The number 3 dominated the thinking and actions of the more than 400 participants of the annual meeting of the Investing in Innovation (i3) grantees on May 20-21, in Arlington, Va. Let’s start with three examples:
They represented three years of funding (2010-2012) for this Office of Innovation and Improvement (OII) program that supports the development and scaling of ambitious, effective practices that improve student achievement.
The 92 projects represented spanned three levels of federal support for i3 — 59 Development, 28 Validation, and five Scale-up projects.
Each project came to the meeting with three objectives: share best practices they have developed as well as challenges they face; learn about evaluation methods and receive technical assistance to improve their evaluations; and explore strategies for sustaining their projects’ impacts through private-sector support.
Almost as if to build on the theme of 3, Acting Deputy Secretary Jim Shelton, who led OII’s efforts to create and support i3 as the assistant deputy secretary for innovation and improvement since 2009, encouraged the meeting attendees to share their stories and learn three new ones to take home with them.
“We’re in the middle of the work and it’s a time to look back, also see the finish line, review data we’ve gathered, and do some reflecting,” is how Acting Deputy Secretary Jim Shelton began a May 30th Education Policy Briefing that featured three Investing in Innovation (i3) grantees whose work began two-and-one-half years ago. All are working to improve student achievement in low-performing schools with the support of national reform networks.
The grantees ─ Schools to Watch: School Transformation Network; Diplomas Now; and The Achievement Network ─ shared data and lessons learned with an audience of both ED staff and interested stakeholders that included the International Reading Association, the Learning First Alliance, the National PTA, the National Title I Association, and the Rural Education Trust.
The School Transformation Network i3 project is building on the Schools to Watch (STW) initiative of the National Forum to Accelerate Middle-Grades Reform that began in 2002 to recognize academically excellent and socially equitable middle schools. With an i3 Development grant, the National Forum is engaging 18 high-poverty, low-performing middle schools in three states to adapt some of the core ideas that drove the Schools to Watch initiative and apply them to school turnaround.
This morning, the Department of Education announced the release of the Notices Inviting Applicants to the i3 program’s competition in the Scale-up and Validation categories.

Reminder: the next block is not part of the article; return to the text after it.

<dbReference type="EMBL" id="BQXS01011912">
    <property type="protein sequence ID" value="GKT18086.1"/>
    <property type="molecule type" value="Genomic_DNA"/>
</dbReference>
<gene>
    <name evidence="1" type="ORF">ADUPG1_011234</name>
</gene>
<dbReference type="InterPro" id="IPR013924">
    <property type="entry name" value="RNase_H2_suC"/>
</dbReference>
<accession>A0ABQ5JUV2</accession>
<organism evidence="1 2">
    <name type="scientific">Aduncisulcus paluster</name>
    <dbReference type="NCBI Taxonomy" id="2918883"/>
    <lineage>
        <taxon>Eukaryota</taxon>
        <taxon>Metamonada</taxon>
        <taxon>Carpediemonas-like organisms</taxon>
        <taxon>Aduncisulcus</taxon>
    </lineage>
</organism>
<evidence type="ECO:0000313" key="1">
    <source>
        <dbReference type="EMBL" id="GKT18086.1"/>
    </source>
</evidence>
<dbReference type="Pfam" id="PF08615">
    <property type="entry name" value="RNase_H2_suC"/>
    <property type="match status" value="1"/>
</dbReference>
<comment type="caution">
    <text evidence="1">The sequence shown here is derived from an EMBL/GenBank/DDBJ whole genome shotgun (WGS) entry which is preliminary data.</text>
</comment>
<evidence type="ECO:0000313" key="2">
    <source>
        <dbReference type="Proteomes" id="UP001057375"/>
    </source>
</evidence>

Earlier this spring, the Department began the 2013 i3 competition with the release of the Notice of Final Priorities and the Notice Inviting Applicants to submit pre-applications for the Development category. Nearly 600 pre-applications were received.
Potential applicants for the Scale-up and Validation categories have until July 2, 2013, to submit an application. Click here for more information about the i3 program and competition.
Investing in Innovation (i3) Development grant projects allow school districts and their educational partners to take a good idea and make it better. In 2008, school leaders in California's Sonoma Valley School District launched an initiative to bring not just science instruction to the elementary grades, where it had been neglected, but to also combine hands-on science with English in a novel multidisciplinary approach that they knew had significant potential to help the district's growing population of English language learners (ELLs).
In 2010, the district's partner in this venture, San Francisco's Exploratorium museum, took the lessons learned from their combined efforts at an elementary school in Sonoma with the highest percentage of ELLs, applied for and received a five-year, $3 million i3 Development grant to expand the initiative to all five of Sonoma Valley's elementary schools. With matching funds contributed by two local philanthropies that began their support in 2008, the new collaborative project became Integrating English Language Development and Science: A Professional Development Approach.
A recent study of middle-school students attending KIPP charter schools compared their performance in four core academic subjects over a three-year period and found that they gained between 11 and 14 additional months of learning over students in comparable traditional public schools. The study, “KIPP Middle Schools: Impacts on Achievement and Other Outcomes,” was conducted by Mathematica Policy Research (Mathematica), using multiple research strategies, including a rigorous, random-assignment methodology that compared students admitted to KIPP schools through its lottery system with students who applied to KIPP but were not admitted.